Posted by Smokey Stover on December 04, 2003
In Reply to: Father Christmas posted by Finbar on December 03, 2003
: After a recent argument about the origins of Father Christmas as he is known today - plump, jolly, clothed in red - I have discovered that contrary to one fokelore, this image was not created by Coca Cola in an advertising campaign begun in the 1930s.
: However, I have failed to find whether Coca Cola's use of the American ideal of Father Christmas in their advertising - a secret visitor on Dec.24 bringing gifts e.t.c - has in any way changed the Christmas traditions of other countries around the world - i.e the date on which they celebrate christmas, their conception of F.C., their tradition of giving e.t.c.
: I would be most grateful for any information concerning this topic.
: Many Thanks.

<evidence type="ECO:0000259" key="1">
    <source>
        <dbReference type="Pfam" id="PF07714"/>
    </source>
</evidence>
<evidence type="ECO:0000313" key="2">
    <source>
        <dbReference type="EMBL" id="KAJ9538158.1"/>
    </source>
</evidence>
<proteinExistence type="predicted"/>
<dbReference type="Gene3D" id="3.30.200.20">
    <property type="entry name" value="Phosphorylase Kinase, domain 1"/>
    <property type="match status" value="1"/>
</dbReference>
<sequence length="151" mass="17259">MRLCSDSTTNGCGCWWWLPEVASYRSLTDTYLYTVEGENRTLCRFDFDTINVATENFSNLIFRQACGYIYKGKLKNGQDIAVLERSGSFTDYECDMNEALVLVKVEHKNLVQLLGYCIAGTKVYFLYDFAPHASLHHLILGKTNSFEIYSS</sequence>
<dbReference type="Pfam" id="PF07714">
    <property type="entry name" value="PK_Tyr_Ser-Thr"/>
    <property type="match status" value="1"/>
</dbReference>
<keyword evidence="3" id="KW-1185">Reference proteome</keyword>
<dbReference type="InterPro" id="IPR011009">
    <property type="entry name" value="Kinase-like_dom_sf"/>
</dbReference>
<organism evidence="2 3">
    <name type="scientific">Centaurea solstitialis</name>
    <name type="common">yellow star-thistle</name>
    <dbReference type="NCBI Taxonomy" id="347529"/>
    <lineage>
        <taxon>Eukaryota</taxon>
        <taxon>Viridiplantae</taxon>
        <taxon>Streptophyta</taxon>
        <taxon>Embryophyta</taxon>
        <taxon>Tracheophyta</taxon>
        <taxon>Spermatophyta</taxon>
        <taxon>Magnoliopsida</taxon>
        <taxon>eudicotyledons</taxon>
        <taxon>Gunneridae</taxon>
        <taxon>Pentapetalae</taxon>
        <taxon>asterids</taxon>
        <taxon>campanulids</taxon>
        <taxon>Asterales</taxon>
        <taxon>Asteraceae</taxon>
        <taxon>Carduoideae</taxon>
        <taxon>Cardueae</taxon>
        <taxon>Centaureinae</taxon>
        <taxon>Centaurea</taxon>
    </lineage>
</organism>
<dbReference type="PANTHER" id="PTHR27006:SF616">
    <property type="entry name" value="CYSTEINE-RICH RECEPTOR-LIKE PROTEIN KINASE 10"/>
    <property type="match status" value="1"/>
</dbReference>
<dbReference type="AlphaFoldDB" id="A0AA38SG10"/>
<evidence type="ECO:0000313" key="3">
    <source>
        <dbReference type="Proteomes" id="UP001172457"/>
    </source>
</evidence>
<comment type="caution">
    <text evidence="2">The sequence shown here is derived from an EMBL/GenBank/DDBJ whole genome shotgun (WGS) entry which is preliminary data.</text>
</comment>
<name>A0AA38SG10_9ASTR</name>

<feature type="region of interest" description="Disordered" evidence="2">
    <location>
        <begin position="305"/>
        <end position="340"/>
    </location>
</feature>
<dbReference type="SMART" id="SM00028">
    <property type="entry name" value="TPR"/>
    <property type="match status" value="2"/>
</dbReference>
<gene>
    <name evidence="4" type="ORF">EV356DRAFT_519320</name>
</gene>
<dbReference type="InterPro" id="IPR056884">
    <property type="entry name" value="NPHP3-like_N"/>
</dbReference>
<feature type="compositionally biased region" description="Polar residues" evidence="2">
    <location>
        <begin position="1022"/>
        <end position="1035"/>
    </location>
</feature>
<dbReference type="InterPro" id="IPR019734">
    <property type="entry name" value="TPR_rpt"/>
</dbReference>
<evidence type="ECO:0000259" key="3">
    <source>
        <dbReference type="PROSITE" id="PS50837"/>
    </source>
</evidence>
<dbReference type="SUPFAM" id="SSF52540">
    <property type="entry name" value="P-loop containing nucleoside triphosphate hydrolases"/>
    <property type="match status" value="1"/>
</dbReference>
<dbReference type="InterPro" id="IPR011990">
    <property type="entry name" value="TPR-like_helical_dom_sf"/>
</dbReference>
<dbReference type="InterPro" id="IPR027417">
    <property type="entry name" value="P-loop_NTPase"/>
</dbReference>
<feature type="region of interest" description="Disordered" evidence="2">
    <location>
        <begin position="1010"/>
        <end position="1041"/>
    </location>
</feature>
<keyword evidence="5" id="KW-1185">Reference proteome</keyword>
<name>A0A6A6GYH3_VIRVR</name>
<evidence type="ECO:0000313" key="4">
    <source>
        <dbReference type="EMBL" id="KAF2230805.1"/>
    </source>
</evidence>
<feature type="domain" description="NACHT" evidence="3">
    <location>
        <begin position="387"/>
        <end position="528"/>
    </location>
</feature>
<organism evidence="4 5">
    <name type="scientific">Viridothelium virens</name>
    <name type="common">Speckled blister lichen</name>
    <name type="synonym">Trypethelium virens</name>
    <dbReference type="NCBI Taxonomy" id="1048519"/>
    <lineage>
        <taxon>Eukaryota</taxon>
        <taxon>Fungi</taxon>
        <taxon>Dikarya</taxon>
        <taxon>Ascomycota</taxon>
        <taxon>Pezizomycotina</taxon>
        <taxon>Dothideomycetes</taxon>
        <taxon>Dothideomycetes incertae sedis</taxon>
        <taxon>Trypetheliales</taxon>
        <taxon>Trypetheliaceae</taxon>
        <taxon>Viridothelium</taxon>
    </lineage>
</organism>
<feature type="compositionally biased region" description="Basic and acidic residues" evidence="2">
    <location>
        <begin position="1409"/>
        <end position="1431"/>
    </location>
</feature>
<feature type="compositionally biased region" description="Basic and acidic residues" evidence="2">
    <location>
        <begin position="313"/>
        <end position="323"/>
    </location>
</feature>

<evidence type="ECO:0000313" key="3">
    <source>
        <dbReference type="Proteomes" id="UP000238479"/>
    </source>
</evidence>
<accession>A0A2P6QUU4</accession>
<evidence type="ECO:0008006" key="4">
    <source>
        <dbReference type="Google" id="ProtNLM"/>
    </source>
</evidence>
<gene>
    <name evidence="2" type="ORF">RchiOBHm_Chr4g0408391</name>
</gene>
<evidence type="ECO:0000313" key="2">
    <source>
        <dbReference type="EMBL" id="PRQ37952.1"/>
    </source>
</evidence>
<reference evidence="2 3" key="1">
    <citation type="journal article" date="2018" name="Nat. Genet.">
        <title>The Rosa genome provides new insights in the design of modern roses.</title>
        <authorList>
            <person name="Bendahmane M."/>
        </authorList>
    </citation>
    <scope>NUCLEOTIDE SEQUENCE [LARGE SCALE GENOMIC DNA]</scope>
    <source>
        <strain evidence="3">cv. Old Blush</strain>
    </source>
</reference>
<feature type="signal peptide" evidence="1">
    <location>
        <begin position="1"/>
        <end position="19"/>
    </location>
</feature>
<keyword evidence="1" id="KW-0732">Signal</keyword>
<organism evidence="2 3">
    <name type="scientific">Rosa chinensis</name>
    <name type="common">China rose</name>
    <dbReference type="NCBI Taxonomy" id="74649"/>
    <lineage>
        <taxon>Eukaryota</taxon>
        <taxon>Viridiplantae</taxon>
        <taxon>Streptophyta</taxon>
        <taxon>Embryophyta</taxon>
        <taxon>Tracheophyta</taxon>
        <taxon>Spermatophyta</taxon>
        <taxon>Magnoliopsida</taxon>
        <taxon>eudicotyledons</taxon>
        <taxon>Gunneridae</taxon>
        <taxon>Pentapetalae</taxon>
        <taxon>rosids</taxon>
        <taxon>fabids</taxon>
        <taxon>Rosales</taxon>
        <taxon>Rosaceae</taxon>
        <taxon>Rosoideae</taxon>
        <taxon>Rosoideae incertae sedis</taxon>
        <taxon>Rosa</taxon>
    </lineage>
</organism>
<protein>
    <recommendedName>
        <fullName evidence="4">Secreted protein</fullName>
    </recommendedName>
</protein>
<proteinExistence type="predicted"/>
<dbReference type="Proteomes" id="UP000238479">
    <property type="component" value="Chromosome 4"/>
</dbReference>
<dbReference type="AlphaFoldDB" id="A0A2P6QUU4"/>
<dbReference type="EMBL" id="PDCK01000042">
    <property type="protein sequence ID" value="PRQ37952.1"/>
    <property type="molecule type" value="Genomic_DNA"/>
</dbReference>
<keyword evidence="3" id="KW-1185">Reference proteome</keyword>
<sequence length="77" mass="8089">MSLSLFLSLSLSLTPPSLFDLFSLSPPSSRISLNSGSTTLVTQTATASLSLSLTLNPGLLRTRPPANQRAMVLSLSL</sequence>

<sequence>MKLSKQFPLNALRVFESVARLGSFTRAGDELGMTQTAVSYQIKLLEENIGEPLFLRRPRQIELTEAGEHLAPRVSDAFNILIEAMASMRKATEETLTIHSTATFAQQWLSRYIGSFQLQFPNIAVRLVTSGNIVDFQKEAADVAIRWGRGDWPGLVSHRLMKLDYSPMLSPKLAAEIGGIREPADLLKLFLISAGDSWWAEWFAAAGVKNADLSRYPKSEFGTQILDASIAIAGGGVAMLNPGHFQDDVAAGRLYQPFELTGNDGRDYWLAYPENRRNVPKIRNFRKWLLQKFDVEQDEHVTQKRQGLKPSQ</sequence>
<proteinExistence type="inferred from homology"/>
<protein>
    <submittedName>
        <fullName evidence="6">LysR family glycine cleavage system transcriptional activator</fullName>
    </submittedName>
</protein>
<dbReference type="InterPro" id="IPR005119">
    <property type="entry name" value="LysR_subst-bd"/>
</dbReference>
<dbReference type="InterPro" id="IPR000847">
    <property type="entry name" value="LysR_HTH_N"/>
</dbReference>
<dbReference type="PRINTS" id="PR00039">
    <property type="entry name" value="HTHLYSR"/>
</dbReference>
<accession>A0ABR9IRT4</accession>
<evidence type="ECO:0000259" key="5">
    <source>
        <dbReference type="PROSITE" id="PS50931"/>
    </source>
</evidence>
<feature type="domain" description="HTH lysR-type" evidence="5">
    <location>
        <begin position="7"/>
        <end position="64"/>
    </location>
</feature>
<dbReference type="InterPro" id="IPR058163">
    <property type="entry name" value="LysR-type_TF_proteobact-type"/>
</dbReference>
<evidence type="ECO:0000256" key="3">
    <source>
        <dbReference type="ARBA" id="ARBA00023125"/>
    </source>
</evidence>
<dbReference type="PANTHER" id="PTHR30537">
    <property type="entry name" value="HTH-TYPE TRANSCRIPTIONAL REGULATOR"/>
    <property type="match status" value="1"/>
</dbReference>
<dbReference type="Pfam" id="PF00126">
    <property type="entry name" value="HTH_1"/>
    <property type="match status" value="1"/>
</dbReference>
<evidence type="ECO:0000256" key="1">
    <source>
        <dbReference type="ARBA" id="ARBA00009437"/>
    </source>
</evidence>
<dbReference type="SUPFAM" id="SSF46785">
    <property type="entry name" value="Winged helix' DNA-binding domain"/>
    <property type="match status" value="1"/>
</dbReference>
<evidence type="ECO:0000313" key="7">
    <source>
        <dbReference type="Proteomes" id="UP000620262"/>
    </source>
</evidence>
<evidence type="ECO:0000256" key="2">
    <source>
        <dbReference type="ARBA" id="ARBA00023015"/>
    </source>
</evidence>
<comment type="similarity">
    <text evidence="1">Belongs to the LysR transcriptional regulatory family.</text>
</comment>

: I enclose the address of the site proving the original allegation to be a fallacy.
I have little to add, since I have no idea who first used the phrase "Father Christmas." But the article in Snopes.com failed to explain why St. Nick became a Christmas icon. When New Amsterdam was in Dutch hands, the residents looked forward to seeing a special cookie or pastry associated with the Feast of St. Nicholas of Bari. The Dutch in Holland got their cookies right away, on Dec. 6. But those in the New World had to wait until the ships from Holland arrived, after a voyage of about six weeks. They got to Nieuw Amsterdam in time for Christmas, so the residents could toast Santa Claus (as the Dutch for St. Nicolas sounded to foreigners like English-speakers). SS
Excuse me, I meant to say November 6. Mea maxima culpa. SS